The ABCs of Hepatitis

The ABCs of Hepatitis

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When you hear statistics on hepatitis, it may seem like something far removed from you, but there were several outbreaks in the state of California last year—predominantly in the counties of San Diego, Santa Cruz, Monterey, and Los Angeles. A little information about the three types of hepatitis can help us all be more aware of the illness and its symptoms.

The San Diego outbreak, called Hepatitis A (or HAV), is a highly contagious virus that causes liver infection and inflammation. Most likely, individuals who become infected have either been in close contact with a person who already has hepatitis A, or they've consumed food or water contaminated with fecal matter. The symptoms typically appear after the virus has incubated in the body for a few weeks and can include:

  • Fatigue and joint pain
  • Nausea and vomiting
  • Abdominal pain, especially near the upper right side, near your liver
  • Clay-colored bowel movements and dark urine
  • Yellowing of the skin and whites of the eyes
  • Intense itching

Sometimes mild illness and symptoms resolve on their own, but an infection can result in severe illness causing liver damage. Getting a hepatitis A vaccine or injection of immunoglobulin (antibody) within two weeks of exposure may protect you from infection.

Here in Tulare County, hepatitis A rates declined from 2015 with the average 2015–2017 rate being 0.5 per 100,000. The best way to prevent hepatitis A is to practice good hygiene by frequently washing hands and being aware of risk factors, such as having sexual contact with someone who has the virus, eating food handled by persons who do not thoroughly wash their hands after using the toilet, eating raw shellfish from water polluted with sewage, and using illegal drugs (not just those that are injected). Persons with chronic liver disease or who travel or work in areas of the world where hepatitis A is common are also at risk. It is recommended that children aged 12 months or older (and older children who missed the childhood vaccine) should get the hepatitis A vaccine.

Hepatitis B (or HBV) has some of the same symptoms but should not be confused with hepatitis A. Hepatitis B can be a mild illness lasting a few weeks or can become a chronic, lifelong illness that increases the risk of liver failure, cancer, or cirrhosis (scarring of the liver). Children and infants are more likely to develop the chronic (long-lasting) condition, while most adults recover completely and do not become chronically infected. Some infected young people lack any symptoms of hepatitis B, while most infected adults have symptoms that reflect the list given for hepatitis A.

Here in Tulare County, rates for hepatitis B have slightly decreased, from 34 cases in 2016 to 29 in 2017. There is a preventive treatment that can be helpful if received within 24 hours of exposure via sexual contact, needle sharing, or accidental needle sticks. Mothers can pass HBV to their children; newborns should be vaccinated if the mother has the infection. You can reduce your risk of HBV if you know the status of your sex partner and practice safe sex, don’t use illegal drugs (and if you can’t stop, use a sterile needle every time you inject—never share needles), and use a reputable tattooist or body-piercing professional who will use clean needles and sterilized equipment. If you travel to a region of the world where HBV is common, get the HBV vaccine in advance (three injections over a six-month period).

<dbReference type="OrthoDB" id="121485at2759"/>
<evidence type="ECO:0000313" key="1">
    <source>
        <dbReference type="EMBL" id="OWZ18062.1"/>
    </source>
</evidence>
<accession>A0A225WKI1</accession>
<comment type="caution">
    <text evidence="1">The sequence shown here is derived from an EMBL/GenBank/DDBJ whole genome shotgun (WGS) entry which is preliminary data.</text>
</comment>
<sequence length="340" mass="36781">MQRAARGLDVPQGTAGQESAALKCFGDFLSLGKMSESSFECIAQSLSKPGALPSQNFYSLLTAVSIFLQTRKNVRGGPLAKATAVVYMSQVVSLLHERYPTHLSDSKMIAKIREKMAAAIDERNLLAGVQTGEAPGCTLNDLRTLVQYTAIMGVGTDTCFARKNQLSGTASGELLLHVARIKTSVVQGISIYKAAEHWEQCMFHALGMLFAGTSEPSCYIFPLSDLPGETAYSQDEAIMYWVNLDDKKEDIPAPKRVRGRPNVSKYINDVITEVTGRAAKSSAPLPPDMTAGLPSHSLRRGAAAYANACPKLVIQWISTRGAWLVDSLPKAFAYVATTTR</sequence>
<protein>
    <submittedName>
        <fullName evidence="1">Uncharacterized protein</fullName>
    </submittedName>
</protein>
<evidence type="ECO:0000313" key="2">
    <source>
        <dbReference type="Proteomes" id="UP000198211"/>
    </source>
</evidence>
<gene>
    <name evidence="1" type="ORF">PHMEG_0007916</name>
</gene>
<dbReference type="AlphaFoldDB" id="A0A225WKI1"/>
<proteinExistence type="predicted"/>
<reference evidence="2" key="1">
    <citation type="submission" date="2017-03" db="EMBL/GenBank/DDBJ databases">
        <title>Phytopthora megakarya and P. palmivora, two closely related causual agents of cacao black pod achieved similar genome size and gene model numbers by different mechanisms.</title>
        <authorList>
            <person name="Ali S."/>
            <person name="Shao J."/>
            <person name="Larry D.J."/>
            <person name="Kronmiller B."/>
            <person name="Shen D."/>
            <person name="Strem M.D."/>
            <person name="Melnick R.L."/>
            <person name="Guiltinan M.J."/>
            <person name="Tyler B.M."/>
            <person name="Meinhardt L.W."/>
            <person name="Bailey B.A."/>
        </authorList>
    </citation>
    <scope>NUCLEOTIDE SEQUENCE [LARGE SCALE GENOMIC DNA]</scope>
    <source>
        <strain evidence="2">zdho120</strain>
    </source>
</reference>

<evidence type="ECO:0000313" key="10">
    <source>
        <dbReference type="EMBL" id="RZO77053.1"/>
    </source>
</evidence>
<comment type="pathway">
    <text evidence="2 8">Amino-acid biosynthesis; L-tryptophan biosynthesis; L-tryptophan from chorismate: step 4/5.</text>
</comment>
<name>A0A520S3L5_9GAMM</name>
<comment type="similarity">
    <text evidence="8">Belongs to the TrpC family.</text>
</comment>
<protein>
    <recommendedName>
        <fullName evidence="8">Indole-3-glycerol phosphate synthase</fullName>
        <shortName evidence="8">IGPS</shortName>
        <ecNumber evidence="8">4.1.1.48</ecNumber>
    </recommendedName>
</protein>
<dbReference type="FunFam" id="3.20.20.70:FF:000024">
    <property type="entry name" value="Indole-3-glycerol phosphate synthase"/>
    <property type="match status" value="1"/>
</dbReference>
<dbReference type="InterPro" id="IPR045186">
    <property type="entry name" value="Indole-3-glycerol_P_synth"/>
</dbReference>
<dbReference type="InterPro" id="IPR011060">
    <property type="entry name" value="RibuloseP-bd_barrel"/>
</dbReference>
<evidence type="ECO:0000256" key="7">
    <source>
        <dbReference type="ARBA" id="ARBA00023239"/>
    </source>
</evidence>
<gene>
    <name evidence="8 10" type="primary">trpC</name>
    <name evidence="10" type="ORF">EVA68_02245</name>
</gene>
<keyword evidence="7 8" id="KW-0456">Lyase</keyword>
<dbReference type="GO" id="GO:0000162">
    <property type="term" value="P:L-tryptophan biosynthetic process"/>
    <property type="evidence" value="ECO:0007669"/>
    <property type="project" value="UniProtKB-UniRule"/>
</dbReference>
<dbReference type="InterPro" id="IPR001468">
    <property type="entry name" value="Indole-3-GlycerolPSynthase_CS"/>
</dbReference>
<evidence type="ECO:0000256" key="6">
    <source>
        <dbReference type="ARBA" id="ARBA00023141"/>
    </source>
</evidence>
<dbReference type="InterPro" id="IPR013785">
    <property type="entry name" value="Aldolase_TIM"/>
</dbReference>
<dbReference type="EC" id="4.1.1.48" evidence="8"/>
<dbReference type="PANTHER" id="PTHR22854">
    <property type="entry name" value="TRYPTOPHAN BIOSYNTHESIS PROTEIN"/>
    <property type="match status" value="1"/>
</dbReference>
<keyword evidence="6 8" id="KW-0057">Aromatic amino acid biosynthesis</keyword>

Hepatitis C (or HCV) is only spread through contaminated blood and is a viral infection causing liver inflammation that can lead to severe liver damage. The early symptoms of HCV tend to be very mild and therefore go unnoticed until after the virus has already been doing damage to the liver for many years. When symptoms do develop, they may include:

  • Bleeding and bruising easily
  • Fatigue and poor appetite
  • Yellow discoloration of the skin and eyes
  • Dark-colored urine
  • Itchy skin
  • Fluid buildup in the abdomen
  • Swelling in the legs
  • Weight loss
  • Confusion, drowsiness, and slurred speech
  • Spider-like blood vessels on your skin

After rising from 377 in 2015 to 454 in 2016, numbers here in Tulare County decreased to 356 in 2017.. You’re at risk for HCV if you are a health care worker who has been exposed to infected blood, have ever injected or inhaled illicit drugs, have HIV, received a body piercing or tattoo in an unclean environment, were in prison, received a blood transfusion or organ transplant before 1992 or a clotting factor concentrate before 1987, receive hemodialysis treatments, or were born between 1945 and 1965 (the age group with the highest incidence of HCV infection).

Treatment includes an oral medication taken for two to six months. Unfortunately, about half of people with HCV don’t know they’re infected because of the apparent lack of (“silent”) symptoms. Anyone at risk for the infection should be screened.

Although Tulare County is below the state average for each strain, each strain of hepatitis is unique, and prevention and education efforts are needed to ensure all our community members are aware of the risk factors and treatment options.


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The ABCs of Hepatitis

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In recognition of World Hepatitis Day we would like to share with you the ABCs of Hepatitis. Each strain of hepatitis is unique, and prevention and education efforts are needed to ensure we are aware of the risk factors and treatment options.